I recently returned from an incredible trip visiting my grandparents, my children’s great grandparents. We used to see them at least two times a year for 2-3 months at a time. They’d stay at our house and my three children would soak up every minute with great-grandma and great-grandpa, laughing, hugging and telling stories.
I could see firsthand the extraordinary relationship and the positive impact on my kids, myself and my grandparents.
Being kept away (during the pandemic) made me realize how special it is for my kids to spend time with their grandparents. As time passes and we’re all getting older (grandparents especially), I’m going to make every attempt to keep the bond strong even in these more difficult times of travel and covid concerns.
Everyone wins when children can spend time with their grandparents, and here are 6 major reasons why.
Grandparents are an added layer of unconditional love in a child’s life that builds self-confidence and security. Having an additional support system in the family that the child can trust and look up to creates a comforting environment for the child. One study showed that children who have highly involved grandparents have fewer emotional and behavioral issues. With reinforced love and attention, children are less likely to seek it in other places. Their need for undivided attention is fulfilled within the safest walls they know, their family structure.
The unconditional love of grandparents often comes with less stress. Grandparents don’t have the heavily weighted job of raising the children. They’ve done that. Their approach is often more relaxed and supportive. Many grandparents and, in my case, great grandparents are retired, have fewer life stressors —and the ones they do have, they’re more likely to take in stride. These qualities make grandparents fun, carefree, and exude a sense of reassurance. It also shows children another layer of life experience that they can observe and learn from.
Children gain a more diverse perspective on life when they’re able to learn from different generations. At home, in the comfort zone, family traditions and habits are created. Generational learning gives children an extended window of how the life of loved ones can be different and still impactful.
Children are typically curious about their parent’s upbringing and how life was ‘back then’. Stories from grandparents and great-grandparents help them use their imagination into a life once lived.
Grandparents have a knack for sharing history and telling stories that help children visualize where they came from. It gives them a deeper, more abstract purpose.g Hearing stories from grandparents and how their life unfolded through joy and hardship helps children see a bigger, more well-rounded picture of life.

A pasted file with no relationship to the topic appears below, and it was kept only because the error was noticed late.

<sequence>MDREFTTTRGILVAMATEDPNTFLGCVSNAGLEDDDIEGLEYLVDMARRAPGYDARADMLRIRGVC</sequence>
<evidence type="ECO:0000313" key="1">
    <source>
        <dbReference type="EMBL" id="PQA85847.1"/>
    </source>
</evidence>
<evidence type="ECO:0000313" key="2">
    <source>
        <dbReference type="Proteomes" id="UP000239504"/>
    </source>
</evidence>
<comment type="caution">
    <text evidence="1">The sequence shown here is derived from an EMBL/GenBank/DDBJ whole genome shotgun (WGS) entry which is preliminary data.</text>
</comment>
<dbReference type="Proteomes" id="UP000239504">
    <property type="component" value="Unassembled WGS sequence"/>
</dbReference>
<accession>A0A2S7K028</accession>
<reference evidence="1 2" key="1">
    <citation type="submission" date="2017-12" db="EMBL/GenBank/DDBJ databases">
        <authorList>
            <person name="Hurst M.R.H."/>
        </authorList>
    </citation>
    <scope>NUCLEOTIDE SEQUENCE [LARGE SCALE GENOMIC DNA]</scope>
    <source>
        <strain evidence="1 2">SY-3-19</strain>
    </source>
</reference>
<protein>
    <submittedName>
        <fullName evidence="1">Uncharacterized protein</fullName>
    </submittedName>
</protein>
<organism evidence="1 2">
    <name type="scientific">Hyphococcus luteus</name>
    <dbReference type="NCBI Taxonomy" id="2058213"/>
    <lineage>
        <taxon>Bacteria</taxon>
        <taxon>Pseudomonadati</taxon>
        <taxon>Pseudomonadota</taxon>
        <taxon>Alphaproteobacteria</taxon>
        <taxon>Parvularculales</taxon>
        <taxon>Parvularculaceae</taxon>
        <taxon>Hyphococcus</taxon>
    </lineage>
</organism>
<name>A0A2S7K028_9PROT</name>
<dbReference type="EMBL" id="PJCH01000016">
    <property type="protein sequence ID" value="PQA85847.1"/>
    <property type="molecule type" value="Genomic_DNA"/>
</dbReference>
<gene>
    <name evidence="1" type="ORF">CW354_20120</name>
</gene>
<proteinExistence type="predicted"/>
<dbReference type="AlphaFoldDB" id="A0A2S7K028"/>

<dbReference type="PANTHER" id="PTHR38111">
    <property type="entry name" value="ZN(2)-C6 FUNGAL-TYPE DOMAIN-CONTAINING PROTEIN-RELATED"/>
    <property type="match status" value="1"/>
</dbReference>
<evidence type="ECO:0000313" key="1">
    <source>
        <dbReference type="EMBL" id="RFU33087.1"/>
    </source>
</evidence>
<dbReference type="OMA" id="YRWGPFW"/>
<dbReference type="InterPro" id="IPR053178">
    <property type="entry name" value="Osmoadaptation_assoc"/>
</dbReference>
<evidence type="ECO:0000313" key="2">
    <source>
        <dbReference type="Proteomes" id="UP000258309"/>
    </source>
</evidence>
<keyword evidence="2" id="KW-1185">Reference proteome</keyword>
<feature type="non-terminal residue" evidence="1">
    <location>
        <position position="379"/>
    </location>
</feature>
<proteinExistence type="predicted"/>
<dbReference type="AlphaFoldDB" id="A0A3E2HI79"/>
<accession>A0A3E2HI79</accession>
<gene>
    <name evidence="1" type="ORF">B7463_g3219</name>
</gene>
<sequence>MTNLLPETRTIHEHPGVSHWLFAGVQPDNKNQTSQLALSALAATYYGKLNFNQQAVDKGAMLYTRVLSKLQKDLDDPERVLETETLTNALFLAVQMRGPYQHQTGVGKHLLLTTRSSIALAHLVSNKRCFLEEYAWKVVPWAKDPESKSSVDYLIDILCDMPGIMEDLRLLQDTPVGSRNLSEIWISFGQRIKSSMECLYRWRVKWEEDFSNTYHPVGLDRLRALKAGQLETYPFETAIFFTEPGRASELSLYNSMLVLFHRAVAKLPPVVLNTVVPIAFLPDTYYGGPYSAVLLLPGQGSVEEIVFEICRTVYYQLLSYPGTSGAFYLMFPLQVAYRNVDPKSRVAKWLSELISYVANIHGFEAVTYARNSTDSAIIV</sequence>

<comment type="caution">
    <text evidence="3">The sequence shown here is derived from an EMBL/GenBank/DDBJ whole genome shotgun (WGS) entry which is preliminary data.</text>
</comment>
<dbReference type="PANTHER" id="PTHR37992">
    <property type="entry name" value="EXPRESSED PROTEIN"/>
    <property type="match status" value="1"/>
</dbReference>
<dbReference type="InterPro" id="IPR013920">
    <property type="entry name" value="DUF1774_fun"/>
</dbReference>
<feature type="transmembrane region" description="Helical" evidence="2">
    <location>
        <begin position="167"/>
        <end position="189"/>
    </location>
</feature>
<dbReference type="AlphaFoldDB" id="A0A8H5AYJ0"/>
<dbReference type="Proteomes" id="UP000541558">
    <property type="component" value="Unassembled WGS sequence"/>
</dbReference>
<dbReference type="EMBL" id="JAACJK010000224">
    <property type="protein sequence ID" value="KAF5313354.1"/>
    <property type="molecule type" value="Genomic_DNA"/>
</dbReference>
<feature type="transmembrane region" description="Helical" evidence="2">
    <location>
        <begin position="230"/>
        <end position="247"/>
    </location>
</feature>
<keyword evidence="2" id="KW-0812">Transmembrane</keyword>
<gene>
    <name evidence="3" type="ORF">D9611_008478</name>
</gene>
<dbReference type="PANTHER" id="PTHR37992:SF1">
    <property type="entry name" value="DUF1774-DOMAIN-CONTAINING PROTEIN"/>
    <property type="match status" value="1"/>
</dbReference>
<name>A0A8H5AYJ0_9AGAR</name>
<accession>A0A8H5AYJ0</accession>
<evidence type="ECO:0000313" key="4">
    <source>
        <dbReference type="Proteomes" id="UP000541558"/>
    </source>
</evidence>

It’s not uncommon for family heritage to become diluted as generations evolve. Meaning traditions fade or morph with the current times. Grandparents help keep our family story alive. They’re in a reflective time of their life and do a fantastic job of sharing what life was like in our home country and what brought them to America. They teach my children about how life used to be and help them understand that material things are just things and real joy comes from hard work and experience. Somehow it just sounds different when great-grandma and great-grandpa say it, ha!
Grandparents are the root of family heritage and to be able to share that with children is pure magic.
My side of the family is from Haiti, and my husband’s from Ghana. While we work to keep our culture alive in the household, my grandparents act as historians sharing traditions of our culture. French is their first language and they communicate and teach my children through their world, their language and accent.
The diversity from our culture brings richness to the lives of my children. They cook Haitian meals with my vegetarian grandmother, and I’m certain it’s the reason they love vegetables so much!
Bridges the age gap
Forming deep relationships with older generations helps children understand that all ages have something to offer, have personalities and experiences to share. It helps children take direction from other adults and to respect and communicate with elders. Because of the age difference, generations can easily segregate, having a difficult time finding common ground. But as children develop relationships with their grandparents, they gain a better understanding of older adults creating pathways for developing connections with older generations.
Watching my children learn, grow and respect my grandparents brings me joy and inner peace. The memories they create will help shape my children as they become teenagers and adults. Knowing my grandparents’ journey and seeing evidence of how a family unfolds brings greater meaning, love, and gratitude to our lives.
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